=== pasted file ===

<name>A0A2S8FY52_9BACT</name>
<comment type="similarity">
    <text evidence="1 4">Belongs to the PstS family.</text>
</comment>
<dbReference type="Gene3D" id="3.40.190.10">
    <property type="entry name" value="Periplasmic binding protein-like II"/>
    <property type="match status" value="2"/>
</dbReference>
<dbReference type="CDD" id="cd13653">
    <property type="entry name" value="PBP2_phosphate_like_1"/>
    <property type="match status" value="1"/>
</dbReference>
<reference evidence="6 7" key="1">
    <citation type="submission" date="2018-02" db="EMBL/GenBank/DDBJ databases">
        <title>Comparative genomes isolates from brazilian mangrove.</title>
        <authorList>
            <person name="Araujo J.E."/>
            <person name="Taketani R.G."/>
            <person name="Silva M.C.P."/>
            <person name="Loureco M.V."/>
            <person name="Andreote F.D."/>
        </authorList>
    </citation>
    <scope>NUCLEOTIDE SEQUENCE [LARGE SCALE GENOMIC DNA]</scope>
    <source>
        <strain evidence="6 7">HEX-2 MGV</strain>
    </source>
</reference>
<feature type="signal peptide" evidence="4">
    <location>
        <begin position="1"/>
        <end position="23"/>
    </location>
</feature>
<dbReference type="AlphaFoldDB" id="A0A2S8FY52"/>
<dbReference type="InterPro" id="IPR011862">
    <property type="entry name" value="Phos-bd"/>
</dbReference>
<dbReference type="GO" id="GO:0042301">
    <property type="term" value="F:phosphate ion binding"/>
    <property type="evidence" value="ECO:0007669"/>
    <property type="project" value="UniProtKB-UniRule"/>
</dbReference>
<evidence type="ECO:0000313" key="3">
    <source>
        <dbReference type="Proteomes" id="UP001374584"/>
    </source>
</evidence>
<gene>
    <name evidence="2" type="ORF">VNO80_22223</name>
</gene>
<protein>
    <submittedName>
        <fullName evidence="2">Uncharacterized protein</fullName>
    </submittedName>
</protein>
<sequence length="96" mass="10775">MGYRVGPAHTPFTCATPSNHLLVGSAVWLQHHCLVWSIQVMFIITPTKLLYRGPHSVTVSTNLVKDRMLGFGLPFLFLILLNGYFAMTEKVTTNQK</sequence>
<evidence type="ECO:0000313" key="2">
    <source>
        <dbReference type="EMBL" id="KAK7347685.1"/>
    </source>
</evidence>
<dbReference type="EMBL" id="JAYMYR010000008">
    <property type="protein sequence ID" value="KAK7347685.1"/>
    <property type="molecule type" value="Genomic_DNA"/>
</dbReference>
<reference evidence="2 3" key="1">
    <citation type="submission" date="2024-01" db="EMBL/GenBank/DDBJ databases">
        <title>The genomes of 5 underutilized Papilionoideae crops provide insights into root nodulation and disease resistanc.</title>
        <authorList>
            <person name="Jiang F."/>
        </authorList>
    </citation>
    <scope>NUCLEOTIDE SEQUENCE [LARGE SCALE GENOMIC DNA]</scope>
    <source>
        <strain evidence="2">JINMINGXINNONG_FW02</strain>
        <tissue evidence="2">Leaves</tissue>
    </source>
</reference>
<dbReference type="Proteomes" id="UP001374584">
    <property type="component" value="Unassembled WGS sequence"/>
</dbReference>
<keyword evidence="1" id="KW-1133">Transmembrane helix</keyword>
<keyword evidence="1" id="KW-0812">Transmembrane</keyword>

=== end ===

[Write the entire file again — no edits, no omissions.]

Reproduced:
<name>A0A2S8FY52_9BACT</name>
<comment type="similarity">
    <text evidence="1 4">Belongs to the PstS family.</text>
</comment>
<dbReference type="Gene3D" id="3.40.190.10">
    <property type="entry name" value="Periplasmic binding protein-like II"/>
    <property type="match status" value="2"/>
</dbReference>
<dbReference type="CDD" id="cd13653">
    <property type="entry name" value="PBP2_phosphate_like_1"/>
    <property type="match status" value="1"/>
</dbReference>
<reference evidence="6 7" key="1">
    <citation type="submission" date="2018-02" db="EMBL/GenBank/DDBJ databases">
        <title>Comparative genomes isolates from brazilian mangrove.</title>
        <authorList>
            <person name="Araujo J.E."/>
            <person name="Taketani R.G."/>
            <person name="Silva M.C.P."/>
            <person name="Loureco M.V."/>
            <person name="Andreote F.D."/>
        </authorList>
    </citation>
    <scope>NUCLEOTIDE SEQUENCE [LARGE SCALE GENOMIC DNA]</scope>
    <source>
        <strain evidence="6 7">HEX-2 MGV</strain>
    </source>
</reference>
<feature type="signal peptide" evidence="4">
    <location>
        <begin position="1"/>
        <end position="23"/>
    </location>
</feature>
<dbReference type="AlphaFoldDB" id="A0A2S8FY52"/>
<dbReference type="InterPro" id="IPR011862">
    <property type="entry name" value="Phos-bd"/>
</dbReference>
<dbReference type="GO" id="GO:0042301">
    <property type="term" value="F:phosphate ion binding"/>
    <property type="evidence" value="ECO:0007669"/>
    <property type="project" value="UniProtKB-UniRule"/>
</dbReference>
<evidence type="ECO:0000313" key="3">
    <source>
        <dbReference type="Proteomes" id="UP001374584"/>
    </source>
</evidence>
<gene>
    <name evidence="2" type="ORF">VNO80_22223</name>
</gene>
<protein>
    <submittedName>
        <fullName evidence="2">Uncharacterized protein</fullName>
    </submittedName>
</protein>
<sequence length="96" mass="10775">MGYRVGPAHTPFTCATPSNHLLVGSAVWLQHHCLVWSIQVMFIITPTKLLYRGPHSVTVSTNLVKDRMLGFGLPFLFLILLNGYFAMTEKVTTNQK</sequence>
<evidence type="ECO:0000313" key="2">
    <source>
        <dbReference type="EMBL" id="KAK7347685.1"/>
    </source>
</evidence>
<dbReference type="EMBL" id="JAYMYR010000008">
    <property type="protein sequence ID" value="KAK7347685.1"/>
    <property type="molecule type" value="Genomic_DNA"/>
</dbReference>
<reference evidence="2 3" key="1">
    <citation type="submission" date="2024-01" db="EMBL/GenBank/DDBJ databases">
        <title>The genomes of 5 underutilized Papilionoideae crops provide insights into root nodulation and disease resistanc.</title>
        <authorList>
            <person name="Jiang F."/>
        </authorList>
    </citation>
    <scope>NUCLEOTIDE SEQUENCE [LARGE SCALE GENOMIC DNA]</scope>
    <source>
        <strain evidence="2">JINMINGXINNONG_FW02</strain>
        <tissue evidence="2">Leaves</tissue>
    </source>
</reference>
<dbReference type="Proteomes" id="UP001374584">
    <property type="component" value="Unassembled WGS sequence"/>
</dbReference>
<keyword evidence="1" id="KW-1133">Transmembrane helix</keyword>
<keyword evidence="1" id="KW-0812">Transmembrane</keyword>